MAJDAL SHAMS, Golan Heights (Reuters) - Gathered at a hilltop in the Israeli-held Golan Heights, a group of Druze sheikhs look through binoculars at the Syrian village of Hader, surrounded by rebels. They fear their brethren are in imminent danger.
The Druze in the area say that the Nusra Front, Syria’s al Qaeda branch, have gained control of the hilltops around the village leaving open only a southern gateway facing the Israeli-held territory and security fence.
“We have come to see what Nusra are doing to our relatives, they are holed up in their homes, surrounded by terrorists,” said one of the five young sheikhs in traditional black garb and a white skull cap. He asked not to be identified.
Last week Nusra Front killed at least 20 Druze villagers in the northern Syrian province of Idlib, raising concern for the minority as insurgents, including Sunni Islamists, gain ground against President Bashar al-Assad.
The Syrian Observatory for Human Rights said rebels are surrounding Hader but the Southern Front rebel alliance, behind the offensive against Assad’s forces in the area this week, said they are not Nusra fighters.
The Southern Front has accused the Syrian government of manipulating sectarian fear among the Druze to boost its support, and has issued statements seeking to reassure the minority.
Issam al-Rayyes, the Southern Front spokesman, said positions occupied by the rebels had been shelled by forces within Hader on Friday.
“PREPARING FOR BATTLE”
Spread between Syria, Lebanon, Israel and Jordan, the Druze are viewed as heretics by al Qaeda and Islamic State because of their religion, an offshoot of Islam incorporating elements of other faiths. Many Syrian Druze have fought for Assad against the rebels.
A few dozen of Hader’s houses are visible from across the frontier and the Syrian flag, a symbol of loyalty to Assad, is painted on a water tower. A handful of people could be seen for a moment out in the street.
The explosions and gunfire near Hader this week thundered across to Majdal Shams, a Druze village in the Israeli-held Golan, four km (2.5 miles) away.
Many here have family in Hader. Salman, 54, said he has been speaking with his cousin there daily.
“We are worried that, God forbid, those fanatical terrorists will enter the village and that there will be a massacre,” said Salman who asked not to give his full name.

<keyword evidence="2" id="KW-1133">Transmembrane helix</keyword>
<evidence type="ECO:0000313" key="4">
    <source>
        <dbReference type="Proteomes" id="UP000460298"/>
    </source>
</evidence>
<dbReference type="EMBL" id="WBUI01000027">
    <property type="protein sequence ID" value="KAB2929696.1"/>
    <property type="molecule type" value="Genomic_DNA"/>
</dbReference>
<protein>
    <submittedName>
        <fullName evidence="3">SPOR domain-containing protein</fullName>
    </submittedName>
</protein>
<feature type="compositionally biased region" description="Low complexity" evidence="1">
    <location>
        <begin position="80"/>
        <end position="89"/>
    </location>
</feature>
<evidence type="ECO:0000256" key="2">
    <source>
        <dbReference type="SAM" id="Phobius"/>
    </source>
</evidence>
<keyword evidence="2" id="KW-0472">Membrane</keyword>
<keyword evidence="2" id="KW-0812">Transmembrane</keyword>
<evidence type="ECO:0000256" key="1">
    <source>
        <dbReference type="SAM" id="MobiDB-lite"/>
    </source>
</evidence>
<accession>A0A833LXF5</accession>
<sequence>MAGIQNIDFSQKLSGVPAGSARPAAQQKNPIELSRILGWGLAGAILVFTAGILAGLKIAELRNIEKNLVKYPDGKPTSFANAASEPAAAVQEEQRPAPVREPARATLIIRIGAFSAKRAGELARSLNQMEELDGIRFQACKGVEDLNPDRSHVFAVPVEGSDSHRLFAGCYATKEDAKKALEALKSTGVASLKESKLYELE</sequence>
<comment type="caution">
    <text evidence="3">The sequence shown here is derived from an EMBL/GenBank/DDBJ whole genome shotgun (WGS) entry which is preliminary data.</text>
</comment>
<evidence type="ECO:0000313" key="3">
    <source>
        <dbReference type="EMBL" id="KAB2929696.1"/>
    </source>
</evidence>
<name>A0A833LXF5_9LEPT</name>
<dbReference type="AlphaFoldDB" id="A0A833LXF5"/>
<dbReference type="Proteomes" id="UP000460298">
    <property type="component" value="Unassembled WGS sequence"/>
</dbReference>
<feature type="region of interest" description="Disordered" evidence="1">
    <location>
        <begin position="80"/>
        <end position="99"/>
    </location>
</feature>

Majdal Shams is home to about 10,000 Druze. In the shops and restaurants that line its steep, narrow streets people talk about Hader. Split between supporters of Assad and those who want him gone, villagers say they are united in concern for their kin.
Nabi Halabi, 45, says he is careful about phoning his Hader relatives because he is known as an Assad opponent and fears the president’s forces will punish his family. Instead he relies on social networks for communication. “I have been checking Facebook every hour to see what’s happening there,” Halabi said.
“They said they are under siege, not sleeping, frightened and are worrying how to bring in food. They have received calming messages they will not be harmed, but they don’t believe Nusra. They are preparing for battle.”
Israel captured the Golan from Syria in the 1967 Middle East war and annexed it in a move not recognized internationally. It gave the Druze there, who number about 20,000, the option of citizenship. Most rejected it.
Druze inside Israel number about 110,000, some have risen high in Israel’s political and military and have called for intervention as Islamist fighters make gains in Syria, including the Druze heartland of Sweida, near Jordan and Israel.
Israel’s army chief, Gadi Eizenkot, told parliament on Tuesday that preparations were under way to respond to any massing of refugees on the Golan, but he did not elaborate. [ID: L5N0Z245K]
On the hilltop overlooking Hader one of the sheiks said Israel should keep out. “We don’t care about Israel or anyone else, if the Druze there are in danger, we will tear down the fence and go in to help.”
Additional reporting by Tom Perry in Beirut, Editing by Ori Lewis and Dominic Evans